Making Compost at Home, Primer

Home Composting is not a new technology and it has been practiced for many years around the world, as a simple and low cost solution to manage household organic waste at source. In Sri Lanka, different set-ups of household composting units can be found and it has been more popularized in some areas. Compost offers several benefits such as enhanced soil fertility and soil health-thereby increased agricultural productivity, improved soil biodiversity, reduced ecological risks and a better environment.

Home composting is now being encouraged as a means of reducing the organic waste being discarded and sent to the landfills. In Sri Lanka, organic fraction of Municipal Solid Waste (MSW) contributes 70 – 90% of total waste stream in many municipalities. These organic substances are bulky to handle and contributes for numerous liquid and gaseous emissions that deteriorate dumpsite environments. A good home composting programs can significantly reduce the quantity of organic waste adding to the mainstream (>50%) and subsequent emissions upon final disposal. Valuable products (compost) are produced while reducing the costs incurred for collection, transportation and final disposal at dumpsite.

Community participation has been a vital component in most successful integrated solid waste management (ISWM) programs. Home composting encourages the community involvement on waste management activities and it facilitates easy transferring of source separation concepts to the people. Home based composting compared to the compost produced from mixed waste is of high quality as the waste does not get contaminated with hazardous materials. The separated inorganic materials need less effort for cleaning before recycling. Therefore, household composting has been identified as an option to enhance the economic conditions of urban poor people through home-gardening and selling of compost and/or recyclables.

There are various technical options available as household level composting systems that vary from simple pit /heap methods to complex bin or rotating drum designs. Traditional composting methods (pit, heap, Jeewakotu) have been common practices in many rural/sub-urban areas with different kinds of organic matters. Most urban dwellers prefer bin composting system due to its convenience and as it has less impact an aestheticism with their very limited space.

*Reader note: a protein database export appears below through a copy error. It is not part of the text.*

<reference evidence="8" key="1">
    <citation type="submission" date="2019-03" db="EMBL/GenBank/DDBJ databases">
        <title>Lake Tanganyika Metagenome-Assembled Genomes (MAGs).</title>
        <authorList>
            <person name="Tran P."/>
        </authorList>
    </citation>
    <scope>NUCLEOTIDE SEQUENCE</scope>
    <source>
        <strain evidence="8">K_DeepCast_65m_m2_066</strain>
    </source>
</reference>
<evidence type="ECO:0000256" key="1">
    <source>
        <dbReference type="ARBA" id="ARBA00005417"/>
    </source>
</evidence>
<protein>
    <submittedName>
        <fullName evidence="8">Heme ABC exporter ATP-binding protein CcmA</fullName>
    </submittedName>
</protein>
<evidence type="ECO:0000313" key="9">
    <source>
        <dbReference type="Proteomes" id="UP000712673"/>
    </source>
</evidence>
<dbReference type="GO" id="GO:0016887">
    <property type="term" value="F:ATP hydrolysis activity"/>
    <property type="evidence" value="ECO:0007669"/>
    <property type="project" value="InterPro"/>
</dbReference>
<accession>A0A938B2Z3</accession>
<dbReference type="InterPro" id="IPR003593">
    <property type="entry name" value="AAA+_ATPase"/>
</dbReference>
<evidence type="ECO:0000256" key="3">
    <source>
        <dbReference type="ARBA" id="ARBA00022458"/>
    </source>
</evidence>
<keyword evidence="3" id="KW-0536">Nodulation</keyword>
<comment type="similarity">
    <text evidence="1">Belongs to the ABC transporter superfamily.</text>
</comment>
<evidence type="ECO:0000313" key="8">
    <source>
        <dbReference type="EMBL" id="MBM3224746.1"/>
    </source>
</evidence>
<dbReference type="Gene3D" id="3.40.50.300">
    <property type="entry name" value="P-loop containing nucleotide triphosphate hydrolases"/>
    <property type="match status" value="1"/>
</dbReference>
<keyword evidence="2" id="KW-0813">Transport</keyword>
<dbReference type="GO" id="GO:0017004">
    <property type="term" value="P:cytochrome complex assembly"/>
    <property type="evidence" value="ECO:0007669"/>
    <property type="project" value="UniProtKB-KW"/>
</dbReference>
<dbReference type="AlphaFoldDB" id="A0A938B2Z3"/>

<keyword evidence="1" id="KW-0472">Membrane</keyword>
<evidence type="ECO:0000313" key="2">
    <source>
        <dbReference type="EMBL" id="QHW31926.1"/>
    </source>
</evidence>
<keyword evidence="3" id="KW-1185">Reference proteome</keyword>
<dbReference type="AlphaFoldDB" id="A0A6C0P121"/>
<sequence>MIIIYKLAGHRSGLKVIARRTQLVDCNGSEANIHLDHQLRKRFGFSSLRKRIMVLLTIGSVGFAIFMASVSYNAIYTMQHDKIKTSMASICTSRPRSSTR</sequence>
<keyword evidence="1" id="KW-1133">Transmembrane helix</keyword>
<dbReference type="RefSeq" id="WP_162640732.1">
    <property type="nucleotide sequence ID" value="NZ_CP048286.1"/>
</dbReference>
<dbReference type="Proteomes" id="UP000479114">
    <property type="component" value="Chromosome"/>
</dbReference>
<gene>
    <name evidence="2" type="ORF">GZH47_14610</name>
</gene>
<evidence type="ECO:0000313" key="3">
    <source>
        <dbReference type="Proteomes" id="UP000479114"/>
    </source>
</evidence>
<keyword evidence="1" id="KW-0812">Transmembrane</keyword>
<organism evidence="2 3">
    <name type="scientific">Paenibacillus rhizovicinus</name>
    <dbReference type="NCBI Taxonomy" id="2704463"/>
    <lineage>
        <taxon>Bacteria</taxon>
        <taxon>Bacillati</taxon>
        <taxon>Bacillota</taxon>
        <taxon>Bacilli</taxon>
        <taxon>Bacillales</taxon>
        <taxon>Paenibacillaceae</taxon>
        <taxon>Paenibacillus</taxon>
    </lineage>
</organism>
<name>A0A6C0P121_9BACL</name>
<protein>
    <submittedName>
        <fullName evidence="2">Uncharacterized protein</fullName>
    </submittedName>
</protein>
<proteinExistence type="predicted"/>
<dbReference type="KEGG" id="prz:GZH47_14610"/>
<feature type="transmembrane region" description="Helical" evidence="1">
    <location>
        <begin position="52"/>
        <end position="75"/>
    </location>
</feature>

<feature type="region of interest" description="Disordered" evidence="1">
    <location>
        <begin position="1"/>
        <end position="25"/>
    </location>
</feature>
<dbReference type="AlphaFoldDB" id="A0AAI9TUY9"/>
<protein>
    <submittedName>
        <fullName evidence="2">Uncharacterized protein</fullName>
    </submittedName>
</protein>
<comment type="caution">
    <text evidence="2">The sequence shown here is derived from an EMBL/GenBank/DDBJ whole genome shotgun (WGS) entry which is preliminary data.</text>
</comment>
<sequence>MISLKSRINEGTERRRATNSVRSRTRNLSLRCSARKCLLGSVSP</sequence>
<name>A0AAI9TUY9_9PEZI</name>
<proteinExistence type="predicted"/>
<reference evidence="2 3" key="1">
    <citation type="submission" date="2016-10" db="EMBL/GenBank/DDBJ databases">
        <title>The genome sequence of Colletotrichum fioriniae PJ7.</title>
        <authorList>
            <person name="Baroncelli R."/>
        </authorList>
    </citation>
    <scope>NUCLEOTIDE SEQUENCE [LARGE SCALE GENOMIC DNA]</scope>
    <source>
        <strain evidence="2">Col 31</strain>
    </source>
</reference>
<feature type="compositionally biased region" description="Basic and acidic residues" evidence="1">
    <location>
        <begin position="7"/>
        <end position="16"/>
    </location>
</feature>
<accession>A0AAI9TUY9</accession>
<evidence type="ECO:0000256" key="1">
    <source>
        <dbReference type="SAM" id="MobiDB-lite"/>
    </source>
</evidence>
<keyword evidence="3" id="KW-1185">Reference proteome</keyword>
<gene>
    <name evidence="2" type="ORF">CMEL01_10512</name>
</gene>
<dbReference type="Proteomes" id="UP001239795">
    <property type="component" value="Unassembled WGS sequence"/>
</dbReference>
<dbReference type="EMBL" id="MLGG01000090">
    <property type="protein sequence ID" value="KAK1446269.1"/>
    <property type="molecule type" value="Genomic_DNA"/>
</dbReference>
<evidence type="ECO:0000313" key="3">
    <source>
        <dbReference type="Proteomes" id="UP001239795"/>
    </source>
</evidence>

The Composting Process

Composting is a natural biological process that carried out under controlled aerobic (requires oxygen) or anaerobic conditions. Anaerobic composting is not common due to its slow degradation rate and odorous intermediate products. Aerobic composting is widely used and in this process, various microorganisms, including bacteria and fungi, break down organic matter into simpler substances. The effectiveness of the composting process is dependent upon the environmental conditions present within the composting system i.e. oxygen, temperature, moisture, material disturbance, substrate conditions.

The essential elements required by the composting microorganisms are Carbon, Nitrogen
(represent by C: N ratio), Oxygen and Moisture. If any of these elements are lacking, or if they are not provided in the proper proportion, the microorganisms will not flourish and will not provide adequate heat. A composting process that operates at optimum performance will convert organic matter into stable compost that is odor and pathogen free, and a poor breeding substrate for flies.

In addition, it will significantly reduce the volume and weight of organic waste as the composting process converts much of the biodegradable component to gaseous carbon dioxide and water. Composting is relatively simple to manage and can be carried out on a wide range of scales in almost any indoor or outdoor environment and in almost any geographic location. It has the potential to manage most of the organic material in the waste stream including kitchen waste, leaves and yard wastes, farm waste, animal manure, paper products, sewage sludge etc.

So composting has been a vital component in many integrated waste management plans that is developing worldwide.

Optimum conditions for composting

Oxygen / aeration

If there is insufficient oxygen, a different set of anaerobic microorganism dominates the degradation process and produce odorous intermediate products such as methane, organic acids and hydrogen sulphide. A constant supply of oxygen will give the aerobic microorganisms an advantage over the anaerobic micro-organisms. Approximately a 5% minimum concentration of oxygen is required within the pore spaces in the media.

Aeration is the process of providing oxygen into the composting material. This will also provide a platform to remove water vapor, gases and excess heat trapped within the material. Aeration is common practice with high rate large scale composting facilities.

Moisture content

Moisture supports the metabolic processes of the micro-organisms. Water is the medium for chemical reactions. Biological activity ceases below 15% moisture content and in theory activity is optimal when materials are saturated. Generally moisture content of between 40% and 65% should be maintained. At moisture content of below 40%, micro-organism activity will continue but at a slower rate and above 65% water will displace much of the air in the pore spaces of the composting material. This will limit the movement of air and lead to anaerobic conditions.

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